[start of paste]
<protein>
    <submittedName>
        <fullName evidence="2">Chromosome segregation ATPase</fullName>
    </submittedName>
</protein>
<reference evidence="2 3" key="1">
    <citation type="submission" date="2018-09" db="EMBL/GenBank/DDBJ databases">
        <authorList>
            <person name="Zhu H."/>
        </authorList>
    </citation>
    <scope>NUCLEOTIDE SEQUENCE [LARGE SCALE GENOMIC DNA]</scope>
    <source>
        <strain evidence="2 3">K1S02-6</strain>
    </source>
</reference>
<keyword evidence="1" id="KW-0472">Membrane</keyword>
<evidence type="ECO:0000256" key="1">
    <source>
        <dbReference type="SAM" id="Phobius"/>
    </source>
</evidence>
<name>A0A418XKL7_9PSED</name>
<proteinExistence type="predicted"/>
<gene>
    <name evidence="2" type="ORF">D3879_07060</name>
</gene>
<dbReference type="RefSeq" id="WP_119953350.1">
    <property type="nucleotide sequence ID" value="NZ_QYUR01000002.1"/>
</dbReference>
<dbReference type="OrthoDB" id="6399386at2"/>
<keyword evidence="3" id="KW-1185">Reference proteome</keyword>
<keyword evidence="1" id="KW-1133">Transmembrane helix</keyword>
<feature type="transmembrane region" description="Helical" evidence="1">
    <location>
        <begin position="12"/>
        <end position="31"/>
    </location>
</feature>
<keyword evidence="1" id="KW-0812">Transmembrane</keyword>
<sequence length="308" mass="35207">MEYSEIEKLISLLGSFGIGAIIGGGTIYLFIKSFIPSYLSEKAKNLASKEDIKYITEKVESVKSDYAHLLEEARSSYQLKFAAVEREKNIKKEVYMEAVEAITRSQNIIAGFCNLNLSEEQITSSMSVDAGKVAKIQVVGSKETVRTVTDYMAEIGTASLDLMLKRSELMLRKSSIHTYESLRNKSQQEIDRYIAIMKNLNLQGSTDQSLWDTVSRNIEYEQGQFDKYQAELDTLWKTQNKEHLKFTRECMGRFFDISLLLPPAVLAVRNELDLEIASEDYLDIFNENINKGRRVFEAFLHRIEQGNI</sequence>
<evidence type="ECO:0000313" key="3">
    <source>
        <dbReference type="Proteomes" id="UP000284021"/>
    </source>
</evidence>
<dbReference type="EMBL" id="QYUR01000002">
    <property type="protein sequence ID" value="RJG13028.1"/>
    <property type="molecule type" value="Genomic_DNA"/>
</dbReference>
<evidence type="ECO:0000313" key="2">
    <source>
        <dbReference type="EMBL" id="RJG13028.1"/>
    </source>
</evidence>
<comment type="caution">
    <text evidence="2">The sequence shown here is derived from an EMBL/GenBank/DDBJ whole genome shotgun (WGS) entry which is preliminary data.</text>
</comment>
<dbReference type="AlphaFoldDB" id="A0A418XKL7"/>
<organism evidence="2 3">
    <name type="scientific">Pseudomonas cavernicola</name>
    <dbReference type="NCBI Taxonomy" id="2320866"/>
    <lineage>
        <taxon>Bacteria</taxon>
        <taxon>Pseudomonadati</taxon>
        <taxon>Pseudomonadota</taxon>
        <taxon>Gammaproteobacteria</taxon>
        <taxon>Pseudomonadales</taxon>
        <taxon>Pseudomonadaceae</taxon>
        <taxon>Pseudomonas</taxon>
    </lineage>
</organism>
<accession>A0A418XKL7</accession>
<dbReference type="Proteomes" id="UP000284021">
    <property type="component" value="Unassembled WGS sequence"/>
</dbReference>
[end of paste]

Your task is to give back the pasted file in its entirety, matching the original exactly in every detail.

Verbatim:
<protein>
    <submittedName>
        <fullName evidence="2">Chromosome segregation ATPase</fullName>
    </submittedName>
</protein>
<reference evidence="2 3" key="1">
    <citation type="submission" date="2018-09" db="EMBL/GenBank/DDBJ databases">
        <authorList>
            <person name="Zhu H."/>
        </authorList>
    </citation>
    <scope>NUCLEOTIDE SEQUENCE [LARGE SCALE GENOMIC DNA]</scope>
    <source>
        <strain evidence="2 3">K1S02-6</strain>
    </source>
</reference>
<keyword evidence="1" id="KW-0472">Membrane</keyword>
<evidence type="ECO:0000256" key="1">
    <source>
        <dbReference type="SAM" id="Phobius"/>
    </source>
</evidence>
<name>A0A418XKL7_9PSED</name>
<proteinExistence type="predicted"/>
<gene>
    <name evidence="2" type="ORF">D3879_07060</name>
</gene>
<dbReference type="RefSeq" id="WP_119953350.1">
    <property type="nucleotide sequence ID" value="NZ_QYUR01000002.1"/>
</dbReference>
<dbReference type="OrthoDB" id="6399386at2"/>
<keyword evidence="3" id="KW-1185">Reference proteome</keyword>
<keyword evidence="1" id="KW-1133">Transmembrane helix</keyword>
<feature type="transmembrane region" description="Helical" evidence="1">
    <location>
        <begin position="12"/>
        <end position="31"/>
    </location>
</feature>
<keyword evidence="1" id="KW-0812">Transmembrane</keyword>
<sequence length="308" mass="35207">MEYSEIEKLISLLGSFGIGAIIGGGTIYLFIKSFIPSYLSEKAKNLASKEDIKYITEKVESVKSDYAHLLEEARSSYQLKFAAVEREKNIKKEVYMEAVEAITRSQNIIAGFCNLNLSEEQITSSMSVDAGKVAKIQVVGSKETVRTVTDYMAEIGTASLDLMLKRSELMLRKSSIHTYESLRNKSQQEIDRYIAIMKNLNLQGSTDQSLWDTVSRNIEYEQGQFDKYQAELDTLWKTQNKEHLKFTRECMGRFFDISLLLPPAVLAVRNELDLEIASEDYLDIFNENINKGRRVFEAFLHRIEQGNI</sequence>
<evidence type="ECO:0000313" key="3">
    <source>
        <dbReference type="Proteomes" id="UP000284021"/>
    </source>
</evidence>
<dbReference type="EMBL" id="QYUR01000002">
    <property type="protein sequence ID" value="RJG13028.1"/>
    <property type="molecule type" value="Genomic_DNA"/>
</dbReference>
<evidence type="ECO:0000313" key="2">
    <source>
        <dbReference type="EMBL" id="RJG13028.1"/>
    </source>
</evidence>
<comment type="caution">
    <text evidence="2">The sequence shown here is derived from an EMBL/GenBank/DDBJ whole genome shotgun (WGS) entry which is preliminary data.</text>
</comment>
<dbReference type="AlphaFoldDB" id="A0A418XKL7"/>
<organism evidence="2 3">
    <name type="scientific">Pseudomonas cavernicola</name>
    <dbReference type="NCBI Taxonomy" id="2320866"/>
    <lineage>
        <taxon>Bacteria</taxon>
        <taxon>Pseudomonadati</taxon>
        <taxon>Pseudomonadota</taxon>
        <taxon>Gammaproteobacteria</taxon>
        <taxon>Pseudomonadales</taxon>
        <taxon>Pseudomonadaceae</taxon>
        <taxon>Pseudomonas</taxon>
    </lineage>
</organism>
<accession>A0A418XKL7</accession>
<dbReference type="Proteomes" id="UP000284021">
    <property type="component" value="Unassembled WGS sequence"/>
</dbReference>